People Are Praising This Gay Mormon's Twitter Thread Which Perfectly Sums Up Rape Culture

Josh Weed explains why 'modesty culture' is damaging to everyone, regardless of gender.

Man and woman smiling in front of left background of pumpkins and right background of path. Two twitter screen grabs are in the left and right foreground from thread on rape culture.

John Weed, an openly gay Mormon who gained popularity for his straight marriage, has been commended for a Twitter thread he posted about the hypersexualisation of women in society, using his own experiences as a gay man to shine a light on rape culture and emphasise the importance of bodily autonomy.

While Weed is openly gay, he became known due to his marriage to a woman – both argued that their spiritual connection ran deeper than any sexual attraction. Years later, Weed is divorced and accepts the blame for giving false hope to young gay Mormons, admitting he had no real experience of what a true relationship should feel like.

Today, he now acts as a voice for his small community and uses this platform to address important issues surrounding gender and sexuality.

In the thread, Weed tackles ‘modesty culture’: the assumption that women must avoid dressing ‘provocatively’, or in any way which arouses sexual desire in men.

He points out how this idea is structured around the shift in blame from the person who is feeling a sexual response to the person of desire. A woman’s value is thereby placed in the hands of men who then supposedly ‘have the right’ to reprimand her for her choices rather than re-evaluate their own tendencies.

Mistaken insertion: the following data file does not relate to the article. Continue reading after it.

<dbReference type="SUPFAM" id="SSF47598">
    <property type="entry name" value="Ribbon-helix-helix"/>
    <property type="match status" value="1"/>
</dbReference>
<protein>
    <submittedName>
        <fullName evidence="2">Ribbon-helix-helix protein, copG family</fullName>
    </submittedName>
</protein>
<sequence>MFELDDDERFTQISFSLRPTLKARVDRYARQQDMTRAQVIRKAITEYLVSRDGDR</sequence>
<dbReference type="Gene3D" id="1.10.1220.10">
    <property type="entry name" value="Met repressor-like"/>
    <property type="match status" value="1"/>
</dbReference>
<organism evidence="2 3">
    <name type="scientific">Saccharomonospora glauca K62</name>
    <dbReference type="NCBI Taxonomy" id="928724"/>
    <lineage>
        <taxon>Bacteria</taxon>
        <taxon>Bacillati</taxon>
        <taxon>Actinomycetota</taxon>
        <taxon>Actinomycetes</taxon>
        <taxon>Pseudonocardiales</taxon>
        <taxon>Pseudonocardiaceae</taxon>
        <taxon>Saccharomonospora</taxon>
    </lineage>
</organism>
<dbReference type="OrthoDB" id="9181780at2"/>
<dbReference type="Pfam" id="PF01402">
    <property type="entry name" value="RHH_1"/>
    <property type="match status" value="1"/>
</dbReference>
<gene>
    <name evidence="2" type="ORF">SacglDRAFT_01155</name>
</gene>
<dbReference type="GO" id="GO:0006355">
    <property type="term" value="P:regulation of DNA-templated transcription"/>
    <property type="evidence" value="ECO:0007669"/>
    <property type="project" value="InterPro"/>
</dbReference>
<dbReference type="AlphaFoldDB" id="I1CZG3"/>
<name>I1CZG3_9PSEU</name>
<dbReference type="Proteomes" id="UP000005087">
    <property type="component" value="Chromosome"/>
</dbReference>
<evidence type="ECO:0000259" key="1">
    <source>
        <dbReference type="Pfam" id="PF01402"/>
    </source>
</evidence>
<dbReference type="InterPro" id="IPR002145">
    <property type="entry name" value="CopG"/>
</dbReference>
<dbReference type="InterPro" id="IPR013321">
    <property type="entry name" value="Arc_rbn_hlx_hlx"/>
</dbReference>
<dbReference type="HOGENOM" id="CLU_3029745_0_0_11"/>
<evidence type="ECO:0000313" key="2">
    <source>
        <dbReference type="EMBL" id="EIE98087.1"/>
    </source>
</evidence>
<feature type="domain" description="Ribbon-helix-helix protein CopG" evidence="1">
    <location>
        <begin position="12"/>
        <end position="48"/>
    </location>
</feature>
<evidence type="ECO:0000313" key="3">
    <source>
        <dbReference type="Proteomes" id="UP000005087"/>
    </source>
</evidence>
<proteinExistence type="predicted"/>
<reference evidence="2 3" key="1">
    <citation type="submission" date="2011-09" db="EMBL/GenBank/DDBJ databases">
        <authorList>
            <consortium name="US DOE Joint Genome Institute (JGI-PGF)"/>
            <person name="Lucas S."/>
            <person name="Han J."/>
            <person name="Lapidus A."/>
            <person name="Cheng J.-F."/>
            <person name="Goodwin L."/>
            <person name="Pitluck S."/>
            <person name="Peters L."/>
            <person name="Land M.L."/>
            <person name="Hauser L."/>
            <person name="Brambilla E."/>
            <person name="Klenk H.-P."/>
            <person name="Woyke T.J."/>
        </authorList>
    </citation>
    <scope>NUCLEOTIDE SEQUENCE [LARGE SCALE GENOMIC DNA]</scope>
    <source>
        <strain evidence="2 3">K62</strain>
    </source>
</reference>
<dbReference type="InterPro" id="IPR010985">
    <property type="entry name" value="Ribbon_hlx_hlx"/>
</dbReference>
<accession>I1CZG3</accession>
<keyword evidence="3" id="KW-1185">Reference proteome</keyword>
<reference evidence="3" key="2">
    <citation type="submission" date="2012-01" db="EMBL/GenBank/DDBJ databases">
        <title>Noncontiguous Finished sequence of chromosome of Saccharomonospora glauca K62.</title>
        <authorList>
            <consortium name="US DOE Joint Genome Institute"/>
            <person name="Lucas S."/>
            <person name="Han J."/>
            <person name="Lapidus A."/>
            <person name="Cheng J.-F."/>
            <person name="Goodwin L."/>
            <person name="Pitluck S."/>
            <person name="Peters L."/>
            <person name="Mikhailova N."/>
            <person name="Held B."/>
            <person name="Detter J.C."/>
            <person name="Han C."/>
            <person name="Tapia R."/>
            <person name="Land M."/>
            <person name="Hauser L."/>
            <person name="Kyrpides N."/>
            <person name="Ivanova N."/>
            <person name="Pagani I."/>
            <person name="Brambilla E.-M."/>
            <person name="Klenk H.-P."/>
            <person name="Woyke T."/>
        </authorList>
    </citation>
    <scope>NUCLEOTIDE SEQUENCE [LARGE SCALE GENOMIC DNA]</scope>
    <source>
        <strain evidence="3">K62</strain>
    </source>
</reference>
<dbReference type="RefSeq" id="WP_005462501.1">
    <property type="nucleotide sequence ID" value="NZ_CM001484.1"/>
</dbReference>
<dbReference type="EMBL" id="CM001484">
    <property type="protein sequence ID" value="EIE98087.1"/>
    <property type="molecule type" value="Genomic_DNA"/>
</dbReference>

He highlights this gendered double standard with respect to his own life and experiences, showing how one’s sexual response should not necessarily elicit feelings of blame; it is a personal experience and in no way presupposes that the individual in question is seeking out sexual attention or ‘asking for it’. In assuming this, one is avoiding necessary introspection and creating unfounded culpability which is inherently dangerous. 

This structure of blame does not only hurt and devalue women, but it also damages men. It alienates them from their emotions and fuels a sense of loss of control and disempowerment, leading to aggressive outbursts and in some cases, assault.

Rape culture is implicit in this patriarchal ideology; it is not external to us, rather, it is ingrained in cultural assumptions of how we should feel and act. In understanding its anatomy, we can shatter these expectations which are harmful to everyone.

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